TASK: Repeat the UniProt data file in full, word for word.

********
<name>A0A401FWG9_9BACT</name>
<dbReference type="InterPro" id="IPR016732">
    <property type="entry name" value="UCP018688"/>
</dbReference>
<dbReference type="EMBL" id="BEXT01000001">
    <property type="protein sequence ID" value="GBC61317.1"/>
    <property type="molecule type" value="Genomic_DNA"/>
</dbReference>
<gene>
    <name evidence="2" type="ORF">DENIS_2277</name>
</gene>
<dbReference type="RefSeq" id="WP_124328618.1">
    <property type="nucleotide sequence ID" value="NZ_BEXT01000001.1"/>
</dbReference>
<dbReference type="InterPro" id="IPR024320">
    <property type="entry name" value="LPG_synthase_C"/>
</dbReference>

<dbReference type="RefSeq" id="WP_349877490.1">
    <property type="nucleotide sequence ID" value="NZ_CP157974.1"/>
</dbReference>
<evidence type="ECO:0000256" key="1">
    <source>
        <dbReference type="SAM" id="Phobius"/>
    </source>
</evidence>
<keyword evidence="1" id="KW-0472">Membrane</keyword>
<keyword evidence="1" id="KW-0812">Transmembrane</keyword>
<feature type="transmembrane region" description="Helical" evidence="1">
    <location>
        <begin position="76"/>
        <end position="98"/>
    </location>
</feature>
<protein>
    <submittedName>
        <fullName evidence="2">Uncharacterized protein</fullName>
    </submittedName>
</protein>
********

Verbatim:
<name>A0A401FWG9_9BACT</name>
<dbReference type="InterPro" id="IPR016732">
    <property type="entry name" value="UCP018688"/>
</dbReference>
<dbReference type="EMBL" id="BEXT01000001">
    <property type="protein sequence ID" value="GBC61317.1"/>
    <property type="molecule type" value="Genomic_DNA"/>
</dbReference>
<gene>
    <name evidence="2" type="ORF">DENIS_2277</name>
</gene>
<dbReference type="RefSeq" id="WP_124328618.1">
    <property type="nucleotide sequence ID" value="NZ_BEXT01000001.1"/>
</dbReference>
<dbReference type="InterPro" id="IPR024320">
    <property type="entry name" value="LPG_synthase_C"/>
</dbReference>

<dbReference type="RefSeq" id="WP_349877490.1">
    <property type="nucleotide sequence ID" value="NZ_CP157974.1"/>
</dbReference>
<evidence type="ECO:0000256" key="1">
    <source>
        <dbReference type="SAM" id="Phobius"/>
    </source>
</evidence>
<keyword evidence="1" id="KW-0472">Membrane</keyword>
<keyword evidence="1" id="KW-0812">Transmembrane</keyword>
<feature type="transmembrane region" description="Helical" evidence="1">
    <location>
        <begin position="76"/>
        <end position="98"/>
    </location>
</feature>
<protein>
    <submittedName>
        <fullName evidence="2">Uncharacterized protein</fullName>
    </submittedName>
</protein>